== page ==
2. Hi Jessie. Thanks for the comment. How good is the Gourmet Cooker! I hope your house smells of freshly baked bread too. Some of the produce in the pantry is gleaned from the area here. A few months ago I started picking blackberries for jam in a remote spot that the council doesn’t thankfully seem to spray. I’m establishing an area here for thornless blackberries (waldo and chester varieties). I’ve started adding rhubarb as a source of pectin and as a bulking agent for the jams this year and it’s good. It is amazing how productive those roadside apple trees are. Nice work. Have you tried making apple cider vinegar? I add it to the chooks water and pickle tree onions in it and the brew happily bubbles away in a 20 litre bucket in the laundry with very little thought on my part. I love those demijohns too. Thanks for your thoughts about the bushfires, last summer was closer than I’d experienced before. Cheers. Chris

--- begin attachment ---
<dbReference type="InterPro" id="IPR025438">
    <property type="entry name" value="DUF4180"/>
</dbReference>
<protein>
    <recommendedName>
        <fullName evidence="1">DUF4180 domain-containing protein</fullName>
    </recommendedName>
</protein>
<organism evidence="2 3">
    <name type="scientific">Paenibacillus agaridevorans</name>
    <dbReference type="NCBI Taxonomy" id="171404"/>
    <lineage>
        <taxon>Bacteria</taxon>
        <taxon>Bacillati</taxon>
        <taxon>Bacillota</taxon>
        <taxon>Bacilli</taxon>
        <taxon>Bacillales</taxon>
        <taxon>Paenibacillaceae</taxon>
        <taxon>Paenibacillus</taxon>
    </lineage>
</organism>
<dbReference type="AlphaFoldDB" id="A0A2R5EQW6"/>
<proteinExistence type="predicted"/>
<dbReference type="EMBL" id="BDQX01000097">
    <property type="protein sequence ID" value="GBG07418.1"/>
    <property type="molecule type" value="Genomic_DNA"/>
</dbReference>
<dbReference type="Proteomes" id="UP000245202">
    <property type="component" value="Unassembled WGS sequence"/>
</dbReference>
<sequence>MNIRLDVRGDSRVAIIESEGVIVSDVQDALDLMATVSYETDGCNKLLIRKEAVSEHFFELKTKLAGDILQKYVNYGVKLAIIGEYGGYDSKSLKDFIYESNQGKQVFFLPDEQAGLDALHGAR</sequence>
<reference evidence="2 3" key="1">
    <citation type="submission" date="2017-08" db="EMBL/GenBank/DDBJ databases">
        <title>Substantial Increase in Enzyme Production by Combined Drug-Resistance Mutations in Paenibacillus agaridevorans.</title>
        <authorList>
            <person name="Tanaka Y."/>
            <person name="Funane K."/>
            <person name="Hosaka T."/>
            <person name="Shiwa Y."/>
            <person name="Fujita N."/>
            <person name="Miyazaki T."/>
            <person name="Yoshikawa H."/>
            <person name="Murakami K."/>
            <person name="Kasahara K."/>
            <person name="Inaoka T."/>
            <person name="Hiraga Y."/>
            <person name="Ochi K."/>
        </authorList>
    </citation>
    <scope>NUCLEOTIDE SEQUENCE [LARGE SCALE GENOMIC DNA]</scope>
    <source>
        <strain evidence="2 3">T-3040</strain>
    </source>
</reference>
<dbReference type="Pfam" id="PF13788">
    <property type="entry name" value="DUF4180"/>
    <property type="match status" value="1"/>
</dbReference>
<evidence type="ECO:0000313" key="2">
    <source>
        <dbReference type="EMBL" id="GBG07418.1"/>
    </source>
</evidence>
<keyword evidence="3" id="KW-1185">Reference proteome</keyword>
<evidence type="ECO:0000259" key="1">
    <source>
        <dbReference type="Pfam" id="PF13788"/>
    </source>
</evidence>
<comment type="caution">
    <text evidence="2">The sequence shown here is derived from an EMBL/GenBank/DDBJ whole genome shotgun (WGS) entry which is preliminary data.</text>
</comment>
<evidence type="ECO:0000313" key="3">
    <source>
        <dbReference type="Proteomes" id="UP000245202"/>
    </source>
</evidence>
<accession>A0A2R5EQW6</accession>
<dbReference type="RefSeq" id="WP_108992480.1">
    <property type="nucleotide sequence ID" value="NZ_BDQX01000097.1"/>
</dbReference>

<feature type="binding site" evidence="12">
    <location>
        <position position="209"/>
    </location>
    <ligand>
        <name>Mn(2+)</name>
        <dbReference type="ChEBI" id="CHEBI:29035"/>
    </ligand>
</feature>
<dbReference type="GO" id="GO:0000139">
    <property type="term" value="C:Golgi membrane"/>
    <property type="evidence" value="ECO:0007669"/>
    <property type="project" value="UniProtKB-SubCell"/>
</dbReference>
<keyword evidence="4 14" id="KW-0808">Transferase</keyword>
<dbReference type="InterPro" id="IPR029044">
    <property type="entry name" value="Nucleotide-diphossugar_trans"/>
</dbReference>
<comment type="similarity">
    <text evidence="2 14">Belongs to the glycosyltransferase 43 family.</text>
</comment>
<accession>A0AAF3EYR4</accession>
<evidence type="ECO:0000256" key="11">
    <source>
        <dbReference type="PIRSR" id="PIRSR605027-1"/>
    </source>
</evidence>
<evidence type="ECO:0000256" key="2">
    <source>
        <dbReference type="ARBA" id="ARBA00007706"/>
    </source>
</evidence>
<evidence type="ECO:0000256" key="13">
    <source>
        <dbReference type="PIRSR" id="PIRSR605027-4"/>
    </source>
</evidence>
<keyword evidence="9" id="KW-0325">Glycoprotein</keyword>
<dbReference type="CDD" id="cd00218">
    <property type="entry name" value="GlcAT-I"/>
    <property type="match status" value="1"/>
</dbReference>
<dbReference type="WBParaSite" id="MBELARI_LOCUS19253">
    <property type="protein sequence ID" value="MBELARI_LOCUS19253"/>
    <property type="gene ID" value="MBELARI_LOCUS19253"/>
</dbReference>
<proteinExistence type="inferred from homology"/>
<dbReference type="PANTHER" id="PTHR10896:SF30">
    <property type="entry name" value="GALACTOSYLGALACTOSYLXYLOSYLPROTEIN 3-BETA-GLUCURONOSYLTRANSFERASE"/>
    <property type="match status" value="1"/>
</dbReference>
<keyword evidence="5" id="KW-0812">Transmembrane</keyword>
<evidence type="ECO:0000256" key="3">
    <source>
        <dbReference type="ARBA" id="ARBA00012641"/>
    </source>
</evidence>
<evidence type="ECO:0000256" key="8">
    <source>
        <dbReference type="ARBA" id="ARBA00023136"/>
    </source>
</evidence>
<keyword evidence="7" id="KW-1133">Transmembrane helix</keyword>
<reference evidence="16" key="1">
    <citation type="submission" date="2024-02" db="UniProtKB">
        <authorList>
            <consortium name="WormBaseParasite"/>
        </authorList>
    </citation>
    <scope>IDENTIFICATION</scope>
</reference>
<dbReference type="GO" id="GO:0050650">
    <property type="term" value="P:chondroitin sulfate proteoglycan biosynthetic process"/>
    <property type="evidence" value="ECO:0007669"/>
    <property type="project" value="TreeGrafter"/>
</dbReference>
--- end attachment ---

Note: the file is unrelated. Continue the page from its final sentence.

3. Hi Chris, I love your updates, thanks so much for putting in the time and effort to share. I have a couple of questions: firstly, how long was it dry for before you got autumn rains and secondly, what plants did you put in your guilds? We’re in the S-W of WA and had 5 months with no rain and had to drip irrigate our food forest.

  4. Hi Lin. Thanks for the comment. This past summer it was dry for about 2 months before it produced some rain at the end of February. The previous summer was similar to yours in that it was dry for 5 months from October to February. There is an update for it here:

    As a general observation, I’ve noticed that the really extreme heat coincides with the extreme UV which ends here sometime in early March. Interestingly, the very well established fruit trees continued growing through those two months, whilst everything else got water stressed.